NBA Commissioner Adam Silver, seemed to be everywhere hosting andoverseeing the activities of the 2015 NBA All-Star game and activities. The commissioner and his staff gets an Amsterdam News Grade A. (122471)

In an era where excess and self-indulgence often trump substance across the professional sports landscape, last week’s NBA All-Star Weekend, held here in New York City, illuminated the depth and reach the league has on producing a positive impact across a broad socio-economic spectrum.

Commissioner Adam Silver has been outstanding in continuing to grow the brand and setting a vision for the league’s future in the roughly one year since taking over the league’s leadership reigns from David Stern, whose remarkably successful 30-year tenure as commissioner was arguably unmatched in the annals of professional sports in North America.

“I love where our game is right now,” Silver gushed at his second State of the League address last Saturday night.

The plethora of events provided young and old, the privileged and disadvantaged, access to the game’s current stars, as well as its legends, in a celebration of basketball’s rich, culturally diverse history. The uniquely influential body that is the NBA more than showcased a global entertainment behemoth, it capitalized on the opportunity to address topics that are significant in this country’s societal fabric and has expanded far beyond our borders.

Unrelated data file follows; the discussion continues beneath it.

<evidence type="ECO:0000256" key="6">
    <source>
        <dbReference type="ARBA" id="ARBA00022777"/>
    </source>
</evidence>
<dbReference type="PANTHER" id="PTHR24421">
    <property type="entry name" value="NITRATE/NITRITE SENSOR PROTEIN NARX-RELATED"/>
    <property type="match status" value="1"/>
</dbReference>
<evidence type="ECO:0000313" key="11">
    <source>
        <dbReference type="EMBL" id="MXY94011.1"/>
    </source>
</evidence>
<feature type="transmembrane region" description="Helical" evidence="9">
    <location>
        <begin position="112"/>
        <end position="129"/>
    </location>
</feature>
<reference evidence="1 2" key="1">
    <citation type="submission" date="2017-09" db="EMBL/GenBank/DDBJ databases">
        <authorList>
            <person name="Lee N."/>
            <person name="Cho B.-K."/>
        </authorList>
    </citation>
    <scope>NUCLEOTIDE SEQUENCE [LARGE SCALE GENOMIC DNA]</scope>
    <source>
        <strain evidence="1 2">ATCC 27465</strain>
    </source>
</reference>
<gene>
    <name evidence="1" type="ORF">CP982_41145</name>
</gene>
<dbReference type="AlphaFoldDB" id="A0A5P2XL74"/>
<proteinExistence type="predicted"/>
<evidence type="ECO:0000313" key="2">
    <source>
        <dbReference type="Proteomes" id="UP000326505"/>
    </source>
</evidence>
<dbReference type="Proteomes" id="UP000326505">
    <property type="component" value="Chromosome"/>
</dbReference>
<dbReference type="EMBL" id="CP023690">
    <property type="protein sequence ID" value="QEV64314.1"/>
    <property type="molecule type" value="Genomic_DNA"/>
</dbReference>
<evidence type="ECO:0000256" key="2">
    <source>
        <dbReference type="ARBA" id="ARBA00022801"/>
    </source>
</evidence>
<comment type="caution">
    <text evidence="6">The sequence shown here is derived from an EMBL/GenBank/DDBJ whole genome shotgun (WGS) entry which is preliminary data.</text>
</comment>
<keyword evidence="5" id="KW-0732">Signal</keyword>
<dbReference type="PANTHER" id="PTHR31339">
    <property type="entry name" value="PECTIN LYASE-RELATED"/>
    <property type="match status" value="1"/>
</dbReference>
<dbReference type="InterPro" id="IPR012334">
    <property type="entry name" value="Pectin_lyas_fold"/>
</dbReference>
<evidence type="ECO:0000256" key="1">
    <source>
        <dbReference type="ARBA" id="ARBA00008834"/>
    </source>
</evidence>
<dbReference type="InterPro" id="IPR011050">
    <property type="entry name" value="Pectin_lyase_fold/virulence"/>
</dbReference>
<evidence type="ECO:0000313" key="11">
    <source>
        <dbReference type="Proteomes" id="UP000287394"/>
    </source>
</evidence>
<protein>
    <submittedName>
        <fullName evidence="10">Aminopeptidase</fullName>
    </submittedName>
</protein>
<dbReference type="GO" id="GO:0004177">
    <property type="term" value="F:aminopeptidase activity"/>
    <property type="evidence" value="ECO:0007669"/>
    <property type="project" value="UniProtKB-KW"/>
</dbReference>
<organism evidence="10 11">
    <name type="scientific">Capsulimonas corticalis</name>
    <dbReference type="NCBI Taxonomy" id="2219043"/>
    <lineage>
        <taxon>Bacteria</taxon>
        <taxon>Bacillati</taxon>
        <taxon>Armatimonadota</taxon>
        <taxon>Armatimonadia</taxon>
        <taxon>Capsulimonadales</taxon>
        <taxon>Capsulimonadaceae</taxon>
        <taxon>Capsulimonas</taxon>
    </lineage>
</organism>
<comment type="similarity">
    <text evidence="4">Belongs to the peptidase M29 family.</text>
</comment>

From the insightful youth summit held at Canaan Baptist Church in Harlem, attended by hundreds of public school students, focusing on critical issues such as fatherlessness and the school-to-prison pipeline permeating Black and Latino communities, to the 16th annual NBA All-Star Technology Summit—which featured compelling discussions on how technology is profoundly changing the culture of sports, notably its economics and fan and media engagement—the league reaffirmed its standing as the most progressive and inclusive global sports entity.